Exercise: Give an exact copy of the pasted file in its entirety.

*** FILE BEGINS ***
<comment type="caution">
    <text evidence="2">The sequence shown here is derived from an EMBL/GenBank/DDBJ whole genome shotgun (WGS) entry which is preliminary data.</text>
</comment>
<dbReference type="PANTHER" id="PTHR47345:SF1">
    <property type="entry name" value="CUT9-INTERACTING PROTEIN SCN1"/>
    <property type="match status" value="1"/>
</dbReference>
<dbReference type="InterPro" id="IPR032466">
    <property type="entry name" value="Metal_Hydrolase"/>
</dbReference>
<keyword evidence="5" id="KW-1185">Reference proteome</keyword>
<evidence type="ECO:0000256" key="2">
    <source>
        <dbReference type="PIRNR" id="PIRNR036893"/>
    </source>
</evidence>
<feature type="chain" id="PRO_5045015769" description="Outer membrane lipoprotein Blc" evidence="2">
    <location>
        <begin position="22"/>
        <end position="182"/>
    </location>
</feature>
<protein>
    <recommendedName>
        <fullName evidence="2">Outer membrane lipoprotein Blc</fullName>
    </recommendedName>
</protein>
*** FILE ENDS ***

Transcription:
<comment type="caution">
    <text evidence="2">The sequence shown here is derived from an EMBL/GenBank/DDBJ whole genome shotgun (WGS) entry which is preliminary data.</text>
</comment>
<dbReference type="PANTHER" id="PTHR47345:SF1">
    <property type="entry name" value="CUT9-INTERACTING PROTEIN SCN1"/>
    <property type="match status" value="1"/>
</dbReference>
<dbReference type="InterPro" id="IPR032466">
    <property type="entry name" value="Metal_Hydrolase"/>
</dbReference>
<keyword evidence="5" id="KW-1185">Reference proteome</keyword>
<evidence type="ECO:0000256" key="2">
    <source>
        <dbReference type="PIRNR" id="PIRNR036893"/>
    </source>
</evidence>
<feature type="chain" id="PRO_5045015769" description="Outer membrane lipoprotein Blc" evidence="2">
    <location>
        <begin position="22"/>
        <end position="182"/>
    </location>
</feature>
<protein>
    <recommendedName>
        <fullName evidence="2">Outer membrane lipoprotein Blc</fullName>
    </recommendedName>
</protein>